Saturday, September 2, 2000

August 19, 2000
August 5, 2000
Partial twins
July 22, 2000
Language growth
July 8, 2000
June 24, 2000
The law and Latin
June 10, 2000
Vague words
May 27, 2000
Words from war
May 13, 2000

Broader vistas

"HAS this X-ray been reported", asked the doctor. I looked around, perplexed, thinking that he must be talking to a lawyer or a policeman involved in a medico-legal case. He repeated his question patiently, wondering why an educated-looking person could not understand a simple query. Then I realised that the question was addressed to me and asked for a clarification, "Do you mean the X-ray report, doctor?" He gave me a queer look and said: "Has a radiologist seen this X-ray and given the report?"

The moment Ireached home, I rushed to the dictionary. Yes, there it was in the year 2000 edition of The Oxford Dictionary: reported, verb, to give a spoken or written account of something observed, heard, done or investigated by one; a minister, teacher, policeman or newspaper can report. No mention of a radiologist or a doctor reporting. But, I had heard highly-educated, qualified professionals using report as a verb. The next dictionary entry made the usage crystal-clear: report, noun, an account given of a particular matter, especially in the form of an official document, after thorough investigation or consideration by an appointed person or body. Earlier, the question would have been ‘has a radiologist seen the X-ray and given the report?’ This is how words broaden in meaning. The need to be brief, save time and also to elicit the right information gave birth to another sense of report. This also explains the recent addition of a ‘reporting room’ in most radiology departments, a room in which radiologists sit and report their findings.

The word spleen has been around but has not been in frequent use. Recent political events have put the ‘venting of spleen’ bang in the headlines of the national newspapers. Spleen has an intriguing background. Medieval medicine attributed the various types of human temperament to the different body fluids. Thus, a preponderance of blood would make a person sanguine, excess of phlegm would make him phlegmatic, too much of choler would make him choleric, while excess of black bile would make him melancholic. Spleen, an organ connected with the formation of antibodies was the supposed seat of the passions; ill-nature, spite, lowness of spirits and bad temper were all its doings. Vent comes from the Latin exventare ‘let out air’ via Old French esventer. Today, vent is used for anything let out forcefully.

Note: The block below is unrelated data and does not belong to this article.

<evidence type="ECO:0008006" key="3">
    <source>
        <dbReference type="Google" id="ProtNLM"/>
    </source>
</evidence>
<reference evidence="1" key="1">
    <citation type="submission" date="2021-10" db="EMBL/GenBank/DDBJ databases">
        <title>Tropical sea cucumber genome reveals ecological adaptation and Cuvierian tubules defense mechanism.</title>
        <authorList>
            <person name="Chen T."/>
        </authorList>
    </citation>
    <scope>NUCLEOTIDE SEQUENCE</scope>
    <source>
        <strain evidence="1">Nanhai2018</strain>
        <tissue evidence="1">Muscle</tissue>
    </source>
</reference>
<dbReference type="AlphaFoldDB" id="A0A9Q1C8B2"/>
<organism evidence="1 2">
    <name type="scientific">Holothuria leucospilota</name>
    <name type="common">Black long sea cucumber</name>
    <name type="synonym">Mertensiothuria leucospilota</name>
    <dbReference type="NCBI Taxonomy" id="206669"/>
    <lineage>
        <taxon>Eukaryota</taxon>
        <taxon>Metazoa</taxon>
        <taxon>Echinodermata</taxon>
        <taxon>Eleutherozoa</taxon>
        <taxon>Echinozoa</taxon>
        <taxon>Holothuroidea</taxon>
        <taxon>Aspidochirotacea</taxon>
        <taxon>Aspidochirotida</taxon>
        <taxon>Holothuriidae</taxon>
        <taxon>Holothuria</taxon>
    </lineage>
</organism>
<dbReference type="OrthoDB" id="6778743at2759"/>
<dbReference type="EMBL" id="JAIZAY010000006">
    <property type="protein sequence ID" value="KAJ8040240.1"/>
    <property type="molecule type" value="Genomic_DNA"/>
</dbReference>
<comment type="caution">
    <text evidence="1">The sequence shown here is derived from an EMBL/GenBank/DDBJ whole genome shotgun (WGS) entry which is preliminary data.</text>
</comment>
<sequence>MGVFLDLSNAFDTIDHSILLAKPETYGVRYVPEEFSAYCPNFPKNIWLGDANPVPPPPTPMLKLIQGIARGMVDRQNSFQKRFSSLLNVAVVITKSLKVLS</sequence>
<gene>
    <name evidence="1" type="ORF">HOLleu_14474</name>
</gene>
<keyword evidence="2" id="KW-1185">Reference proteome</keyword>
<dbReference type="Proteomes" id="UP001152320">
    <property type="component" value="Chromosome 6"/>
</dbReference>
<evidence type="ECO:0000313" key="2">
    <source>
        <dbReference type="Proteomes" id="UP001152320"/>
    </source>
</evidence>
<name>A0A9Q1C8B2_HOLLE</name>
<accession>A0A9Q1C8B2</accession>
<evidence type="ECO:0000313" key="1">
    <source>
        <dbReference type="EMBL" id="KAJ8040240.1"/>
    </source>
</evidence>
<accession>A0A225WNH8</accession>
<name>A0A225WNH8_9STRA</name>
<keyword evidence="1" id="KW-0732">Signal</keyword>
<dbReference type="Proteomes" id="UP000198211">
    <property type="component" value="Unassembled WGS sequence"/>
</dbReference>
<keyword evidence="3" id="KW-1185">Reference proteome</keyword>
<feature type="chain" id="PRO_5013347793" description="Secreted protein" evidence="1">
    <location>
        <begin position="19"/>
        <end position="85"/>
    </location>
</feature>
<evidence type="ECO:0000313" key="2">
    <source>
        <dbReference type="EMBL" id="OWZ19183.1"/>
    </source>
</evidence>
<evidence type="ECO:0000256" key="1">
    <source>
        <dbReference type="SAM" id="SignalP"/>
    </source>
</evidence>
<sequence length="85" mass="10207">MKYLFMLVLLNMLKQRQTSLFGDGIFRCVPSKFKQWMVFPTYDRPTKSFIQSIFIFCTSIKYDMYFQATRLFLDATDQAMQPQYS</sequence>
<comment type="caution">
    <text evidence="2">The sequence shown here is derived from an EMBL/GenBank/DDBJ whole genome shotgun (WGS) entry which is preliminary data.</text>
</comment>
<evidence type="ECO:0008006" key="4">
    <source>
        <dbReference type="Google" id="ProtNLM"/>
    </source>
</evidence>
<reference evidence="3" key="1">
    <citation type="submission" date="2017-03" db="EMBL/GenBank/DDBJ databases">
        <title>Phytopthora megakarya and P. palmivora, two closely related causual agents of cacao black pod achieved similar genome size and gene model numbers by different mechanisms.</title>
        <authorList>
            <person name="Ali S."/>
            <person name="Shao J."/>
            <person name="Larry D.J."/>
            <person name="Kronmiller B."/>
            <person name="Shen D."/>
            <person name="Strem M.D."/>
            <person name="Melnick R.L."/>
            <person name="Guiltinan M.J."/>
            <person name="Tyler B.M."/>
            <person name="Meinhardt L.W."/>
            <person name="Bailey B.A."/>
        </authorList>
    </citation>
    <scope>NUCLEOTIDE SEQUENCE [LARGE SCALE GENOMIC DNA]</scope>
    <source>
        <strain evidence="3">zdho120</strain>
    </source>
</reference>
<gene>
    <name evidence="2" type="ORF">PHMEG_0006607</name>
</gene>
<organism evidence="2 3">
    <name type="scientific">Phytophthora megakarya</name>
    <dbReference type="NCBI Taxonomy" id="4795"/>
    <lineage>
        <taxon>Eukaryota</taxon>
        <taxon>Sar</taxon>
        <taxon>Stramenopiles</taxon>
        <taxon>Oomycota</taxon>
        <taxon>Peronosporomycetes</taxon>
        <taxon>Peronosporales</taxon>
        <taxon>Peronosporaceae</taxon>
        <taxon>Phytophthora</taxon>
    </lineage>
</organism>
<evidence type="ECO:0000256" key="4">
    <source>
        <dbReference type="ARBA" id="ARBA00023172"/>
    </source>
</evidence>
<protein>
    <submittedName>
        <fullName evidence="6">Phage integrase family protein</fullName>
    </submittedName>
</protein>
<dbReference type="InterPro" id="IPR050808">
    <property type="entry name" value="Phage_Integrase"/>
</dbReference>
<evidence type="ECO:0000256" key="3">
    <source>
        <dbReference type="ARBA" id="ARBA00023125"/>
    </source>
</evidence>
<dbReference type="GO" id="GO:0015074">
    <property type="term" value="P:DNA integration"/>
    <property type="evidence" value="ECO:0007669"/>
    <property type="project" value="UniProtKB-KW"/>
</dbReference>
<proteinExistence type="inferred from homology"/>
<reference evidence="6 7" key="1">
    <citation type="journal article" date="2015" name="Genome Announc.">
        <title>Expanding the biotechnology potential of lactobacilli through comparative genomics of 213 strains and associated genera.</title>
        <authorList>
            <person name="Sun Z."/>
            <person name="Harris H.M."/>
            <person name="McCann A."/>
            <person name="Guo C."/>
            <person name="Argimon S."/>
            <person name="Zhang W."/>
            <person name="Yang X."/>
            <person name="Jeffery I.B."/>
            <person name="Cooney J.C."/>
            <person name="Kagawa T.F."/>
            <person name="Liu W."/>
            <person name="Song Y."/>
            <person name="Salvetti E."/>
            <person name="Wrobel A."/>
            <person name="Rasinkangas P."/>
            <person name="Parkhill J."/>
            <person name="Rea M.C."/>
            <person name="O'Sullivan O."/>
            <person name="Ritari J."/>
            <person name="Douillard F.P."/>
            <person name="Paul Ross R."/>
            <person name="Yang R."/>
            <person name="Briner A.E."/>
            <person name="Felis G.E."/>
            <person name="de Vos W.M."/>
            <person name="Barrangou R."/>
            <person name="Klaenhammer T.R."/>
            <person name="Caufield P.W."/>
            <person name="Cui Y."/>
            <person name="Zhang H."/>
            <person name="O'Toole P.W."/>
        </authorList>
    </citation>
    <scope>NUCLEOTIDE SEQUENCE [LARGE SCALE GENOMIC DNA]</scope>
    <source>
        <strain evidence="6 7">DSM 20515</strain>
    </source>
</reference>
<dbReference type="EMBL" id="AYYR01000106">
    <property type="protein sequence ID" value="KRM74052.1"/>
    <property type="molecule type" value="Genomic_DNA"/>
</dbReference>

No celebrity interview is complete without the question: How do you deal with stress? The word stress comes from the Old French etresse ‘narrowness, oppression’, based on the Latin strictus, ‘drawn tight’. There is also a connection with the 14th century distress, the experience of physical hardship, starvation, torture and pain. It also meant causing hardship. During the 15th century, the word became almost a synonym for weight, both physical and metaphorical. In the 19th century, mechanical engineers redefined the word as a technical term, meaning the pressure on an object as opposed to strain, which meant the deformation experienced by an object under stress. If this usage had been carried on, we would be saying: ‘She’s had a lot of stress, so she’s off due to strain’.


Words that enter Hindi from other languages gain in meaning at times. The Arabic lihaaf was used for a thick quilt. But in Hindi it is applied to any kind of covering for a sleeping person.

— Deepti